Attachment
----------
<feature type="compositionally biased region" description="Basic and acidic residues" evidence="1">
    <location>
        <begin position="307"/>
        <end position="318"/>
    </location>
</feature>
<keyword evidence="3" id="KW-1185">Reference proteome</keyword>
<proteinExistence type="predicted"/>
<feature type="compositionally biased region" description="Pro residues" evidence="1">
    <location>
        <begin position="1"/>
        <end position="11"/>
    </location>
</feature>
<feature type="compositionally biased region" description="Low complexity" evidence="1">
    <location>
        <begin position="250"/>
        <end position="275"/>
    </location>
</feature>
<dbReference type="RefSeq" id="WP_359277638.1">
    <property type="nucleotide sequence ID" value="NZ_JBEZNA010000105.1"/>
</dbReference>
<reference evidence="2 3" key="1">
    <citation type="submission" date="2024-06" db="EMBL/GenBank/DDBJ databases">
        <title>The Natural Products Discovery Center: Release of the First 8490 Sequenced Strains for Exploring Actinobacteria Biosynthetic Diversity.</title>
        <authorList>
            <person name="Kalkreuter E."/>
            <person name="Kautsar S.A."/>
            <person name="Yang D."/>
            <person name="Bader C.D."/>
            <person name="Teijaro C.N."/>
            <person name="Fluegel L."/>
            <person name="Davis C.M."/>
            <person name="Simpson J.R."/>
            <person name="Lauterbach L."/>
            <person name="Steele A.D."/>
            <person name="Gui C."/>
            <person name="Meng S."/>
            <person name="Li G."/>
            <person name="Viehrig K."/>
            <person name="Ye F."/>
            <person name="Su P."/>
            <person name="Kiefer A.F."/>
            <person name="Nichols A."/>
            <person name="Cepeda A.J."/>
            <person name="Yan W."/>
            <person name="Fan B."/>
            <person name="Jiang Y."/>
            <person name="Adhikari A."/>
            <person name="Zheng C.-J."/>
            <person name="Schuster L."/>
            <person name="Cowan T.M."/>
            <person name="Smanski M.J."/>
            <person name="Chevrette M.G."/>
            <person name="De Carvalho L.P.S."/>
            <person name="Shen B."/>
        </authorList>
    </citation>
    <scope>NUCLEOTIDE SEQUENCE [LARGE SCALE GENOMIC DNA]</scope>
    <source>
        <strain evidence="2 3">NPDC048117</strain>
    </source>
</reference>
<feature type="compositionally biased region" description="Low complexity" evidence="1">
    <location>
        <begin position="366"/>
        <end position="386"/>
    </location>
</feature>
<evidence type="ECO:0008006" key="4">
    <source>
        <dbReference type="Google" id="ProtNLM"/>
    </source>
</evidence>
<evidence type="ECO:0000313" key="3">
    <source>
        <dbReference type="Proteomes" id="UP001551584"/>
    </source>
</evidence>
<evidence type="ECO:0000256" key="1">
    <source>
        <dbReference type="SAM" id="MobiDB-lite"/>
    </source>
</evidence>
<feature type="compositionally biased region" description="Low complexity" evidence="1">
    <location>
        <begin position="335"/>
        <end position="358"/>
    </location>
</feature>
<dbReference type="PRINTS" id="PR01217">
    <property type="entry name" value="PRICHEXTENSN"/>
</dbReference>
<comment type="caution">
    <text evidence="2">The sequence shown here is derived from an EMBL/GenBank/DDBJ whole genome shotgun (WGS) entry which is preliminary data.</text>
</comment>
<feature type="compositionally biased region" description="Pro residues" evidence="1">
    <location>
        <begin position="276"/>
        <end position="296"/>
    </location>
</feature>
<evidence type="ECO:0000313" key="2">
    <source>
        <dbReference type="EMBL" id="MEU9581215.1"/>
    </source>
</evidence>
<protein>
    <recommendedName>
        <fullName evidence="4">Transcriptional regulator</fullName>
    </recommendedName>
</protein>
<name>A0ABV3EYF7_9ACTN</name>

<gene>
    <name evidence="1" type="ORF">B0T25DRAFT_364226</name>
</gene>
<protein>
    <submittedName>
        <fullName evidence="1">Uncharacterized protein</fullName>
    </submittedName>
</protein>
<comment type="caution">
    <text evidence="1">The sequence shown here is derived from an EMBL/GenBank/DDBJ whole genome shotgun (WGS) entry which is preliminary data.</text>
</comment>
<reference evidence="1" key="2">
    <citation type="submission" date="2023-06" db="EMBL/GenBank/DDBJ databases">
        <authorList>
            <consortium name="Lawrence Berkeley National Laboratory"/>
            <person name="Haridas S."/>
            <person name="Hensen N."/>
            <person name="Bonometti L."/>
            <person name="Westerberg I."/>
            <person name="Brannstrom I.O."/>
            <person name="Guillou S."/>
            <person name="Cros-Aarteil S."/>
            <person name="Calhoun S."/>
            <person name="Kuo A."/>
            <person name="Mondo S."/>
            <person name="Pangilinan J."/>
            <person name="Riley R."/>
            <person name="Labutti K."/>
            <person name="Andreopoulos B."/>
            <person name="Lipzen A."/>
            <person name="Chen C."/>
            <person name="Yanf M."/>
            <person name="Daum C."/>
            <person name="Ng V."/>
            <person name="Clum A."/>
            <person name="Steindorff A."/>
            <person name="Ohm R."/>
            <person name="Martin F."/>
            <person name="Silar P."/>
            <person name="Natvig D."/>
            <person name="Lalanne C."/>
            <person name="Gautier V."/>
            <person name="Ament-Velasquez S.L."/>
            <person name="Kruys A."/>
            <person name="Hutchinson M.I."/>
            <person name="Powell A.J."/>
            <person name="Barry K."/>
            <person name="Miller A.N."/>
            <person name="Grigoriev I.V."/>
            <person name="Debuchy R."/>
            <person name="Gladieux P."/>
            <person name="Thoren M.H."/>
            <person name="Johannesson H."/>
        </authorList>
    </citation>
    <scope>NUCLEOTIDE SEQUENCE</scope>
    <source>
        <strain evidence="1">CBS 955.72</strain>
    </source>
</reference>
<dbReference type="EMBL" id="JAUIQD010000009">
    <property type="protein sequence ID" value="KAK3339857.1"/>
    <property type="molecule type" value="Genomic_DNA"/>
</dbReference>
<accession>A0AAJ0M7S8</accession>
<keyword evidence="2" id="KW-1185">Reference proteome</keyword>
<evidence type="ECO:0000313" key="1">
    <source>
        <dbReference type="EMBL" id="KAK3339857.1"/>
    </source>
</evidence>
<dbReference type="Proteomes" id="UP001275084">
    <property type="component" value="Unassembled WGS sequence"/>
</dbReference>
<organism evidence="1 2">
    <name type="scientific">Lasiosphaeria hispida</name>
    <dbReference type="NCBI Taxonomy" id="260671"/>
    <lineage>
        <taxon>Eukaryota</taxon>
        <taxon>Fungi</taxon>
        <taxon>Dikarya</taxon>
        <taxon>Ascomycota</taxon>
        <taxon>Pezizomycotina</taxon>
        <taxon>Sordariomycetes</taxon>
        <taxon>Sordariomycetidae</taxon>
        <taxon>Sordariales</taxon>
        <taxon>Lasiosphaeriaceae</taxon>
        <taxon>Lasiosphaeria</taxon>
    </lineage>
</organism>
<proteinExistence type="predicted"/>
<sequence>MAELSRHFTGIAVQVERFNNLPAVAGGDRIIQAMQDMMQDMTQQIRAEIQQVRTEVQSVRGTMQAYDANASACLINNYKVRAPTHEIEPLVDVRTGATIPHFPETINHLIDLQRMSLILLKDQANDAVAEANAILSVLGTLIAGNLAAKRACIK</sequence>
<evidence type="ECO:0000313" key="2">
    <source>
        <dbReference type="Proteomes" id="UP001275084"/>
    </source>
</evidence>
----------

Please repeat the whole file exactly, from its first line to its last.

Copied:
<feature type="compositionally biased region" description="Basic and acidic residues" evidence="1">
    <location>
        <begin position="307"/>
        <end position="318"/>
    </location>
</feature>
<keyword evidence="3" id="KW-1185">Reference proteome</keyword>
<proteinExistence type="predicted"/>
<feature type="compositionally biased region" description="Pro residues" evidence="1">
    <location>
        <begin position="1"/>
        <end position="11"/>
    </location>
</feature>
<feature type="compositionally biased region" description="Low complexity" evidence="1">
    <location>
        <begin position="250"/>
        <end position="275"/>
    </location>
</feature>
<dbReference type="RefSeq" id="WP_359277638.1">
    <property type="nucleotide sequence ID" value="NZ_JBEZNA010000105.1"/>
</dbReference>
<reference evidence="2 3" key="1">
    <citation type="submission" date="2024-06" db="EMBL/GenBank/DDBJ databases">
        <title>The Natural Products Discovery Center: Release of the First 8490 Sequenced Strains for Exploring Actinobacteria Biosynthetic Diversity.</title>
        <authorList>
            <person name="Kalkreuter E."/>
            <person name="Kautsar S.A."/>
            <person name="Yang D."/>
            <person name="Bader C.D."/>
            <person name="Teijaro C.N."/>
            <person name="Fluegel L."/>
            <person name="Davis C.M."/>
            <person name="Simpson J.R."/>
            <person name="Lauterbach L."/>
            <person name="Steele A.D."/>
            <person name="Gui C."/>
            <person name="Meng S."/>
            <person name="Li G."/>
            <person name="Viehrig K."/>
            <person name="Ye F."/>
            <person name="Su P."/>
            <person name="Kiefer A.F."/>
            <person name="Nichols A."/>
            <person name="Cepeda A.J."/>
            <person name="Yan W."/>
            <person name="Fan B."/>
            <person name="Jiang Y."/>
            <person name="Adhikari A."/>
            <person name="Zheng C.-J."/>
            <person name="Schuster L."/>
            <person name="Cowan T.M."/>
            <person name="Smanski M.J."/>
            <person name="Chevrette M.G."/>
            <person name="De Carvalho L.P.S."/>
            <person name="Shen B."/>
        </authorList>
    </citation>
    <scope>NUCLEOTIDE SEQUENCE [LARGE SCALE GENOMIC DNA]</scope>
    <source>
        <strain evidence="2 3">NPDC048117</strain>
    </source>
</reference>
<feature type="compositionally biased region" description="Low complexity" evidence="1">
    <location>
        <begin position="366"/>
        <end position="386"/>
    </location>
</feature>
<evidence type="ECO:0008006" key="4">
    <source>
        <dbReference type="Google" id="ProtNLM"/>
    </source>
</evidence>
<evidence type="ECO:0000313" key="3">
    <source>
        <dbReference type="Proteomes" id="UP001551584"/>
    </source>
</evidence>
<evidence type="ECO:0000256" key="1">
    <source>
        <dbReference type="SAM" id="MobiDB-lite"/>
    </source>
</evidence>
<feature type="compositionally biased region" description="Low complexity" evidence="1">
    <location>
        <begin position="335"/>
        <end position="358"/>
    </location>
</feature>
<dbReference type="PRINTS" id="PR01217">
    <property type="entry name" value="PRICHEXTENSN"/>
</dbReference>
<comment type="caution">
    <text evidence="2">The sequence shown here is derived from an EMBL/GenBank/DDBJ whole genome shotgun (WGS) entry which is preliminary data.</text>
</comment>
<feature type="compositionally biased region" description="Pro residues" evidence="1">
    <location>
        <begin position="276"/>
        <end position="296"/>
    </location>
</feature>
<evidence type="ECO:0000313" key="2">
    <source>
        <dbReference type="EMBL" id="MEU9581215.1"/>
    </source>
</evidence>
<protein>
    <recommendedName>
        <fullName evidence="4">Transcriptional regulator</fullName>
    </recommendedName>
</protein>
<name>A0ABV3EYF7_9ACTN</name>

<gene>
    <name evidence="1" type="ORF">B0T25DRAFT_364226</name>
</gene>
<protein>
    <submittedName>
        <fullName evidence="1">Uncharacterized protein</fullName>
    </submittedName>
</protein>
<comment type="caution">
    <text evidence="1">The sequence shown here is derived from an EMBL/GenBank/DDBJ whole genome shotgun (WGS) entry which is preliminary data.</text>
</comment>
<reference evidence="1" key="2">
    <citation type="submission" date="2023-06" db="EMBL/GenBank/DDBJ databases">
        <authorList>
            <consortium name="Lawrence Berkeley National Laboratory"/>
            <person name="Haridas S."/>
            <person name="Hensen N."/>
            <person name="Bonometti L."/>
            <person name="Westerberg I."/>
            <person name="Brannstrom I.O."/>
            <person name="Guillou S."/>
            <person name="Cros-Aarteil S."/>
            <person name="Calhoun S."/>
            <person name="Kuo A."/>
            <person name="Mondo S."/>
            <person name="Pangilinan J."/>
            <person name="Riley R."/>
            <person name="Labutti K."/>
            <person name="Andreopoulos B."/>
            <person name="Lipzen A."/>
            <person name="Chen C."/>
            <person name="Yanf M."/>
            <person name="Daum C."/>
            <person name="Ng V."/>
            <person name="Clum A."/>
            <person name="Steindorff A."/>
            <person name="Ohm R."/>
            <person name="Martin F."/>
            <person name="Silar P."/>
            <person name="Natvig D."/>
            <person name="Lalanne C."/>
            <person name="Gautier V."/>
            <person name="Ament-Velasquez S.L."/>
            <person name="Kruys A."/>
            <person name="Hutchinson M.I."/>
            <person name="Powell A.J."/>
            <person name="Barry K."/>
            <person name="Miller A.N."/>
            <person name="Grigoriev I.V."/>
            <person name="Debuchy R."/>
            <person name="Gladieux P."/>
            <person name="Thoren M.H."/>
            <person name="Johannesson H."/>
        </authorList>
    </citation>
    <scope>NUCLEOTIDE SEQUENCE</scope>
    <source>
        <strain evidence="1">CBS 955.72</strain>
    </source>
</reference>
<dbReference type="EMBL" id="JAUIQD010000009">
    <property type="protein sequence ID" value="KAK3339857.1"/>
    <property type="molecule type" value="Genomic_DNA"/>
</dbReference>
<accession>A0AAJ0M7S8</accession>
<keyword evidence="2" id="KW-1185">Reference proteome</keyword>
<evidence type="ECO:0000313" key="1">
    <source>
        <dbReference type="EMBL" id="KAK3339857.1"/>
    </source>
</evidence>
<dbReference type="Proteomes" id="UP001275084">
    <property type="component" value="Unassembled WGS sequence"/>
</dbReference>
<organism evidence="1 2">
    <name type="scientific">Lasiosphaeria hispida</name>
    <dbReference type="NCBI Taxonomy" id="260671"/>
    <lineage>
        <taxon>Eukaryota</taxon>
        <taxon>Fungi</taxon>
        <taxon>Dikarya</taxon>
        <taxon>Ascomycota</taxon>
        <taxon>Pezizomycotina</taxon>
        <taxon>Sordariomycetes</taxon>
        <taxon>Sordariomycetidae</taxon>
        <taxon>Sordariales</taxon>
        <taxon>Lasiosphaeriaceae</taxon>
        <taxon>Lasiosphaeria</taxon>
    </lineage>
</organism>
<proteinExistence type="predicted"/>
<sequence>MAELSRHFTGIAVQVERFNNLPAVAGGDRIIQAMQDMMQDMTQQIRAEIQQVRTEVQSVRGTMQAYDANASACLINNYKVRAPTHEIEPLVDVRTGATIPHFPETINHLIDLQRMSLILLKDQANDAVAEANAILSVLGTLIAGNLAAKRACIK</sequence>
<evidence type="ECO:0000313" key="2">
    <source>
        <dbReference type="Proteomes" id="UP001275084"/>
    </source>
</evidence>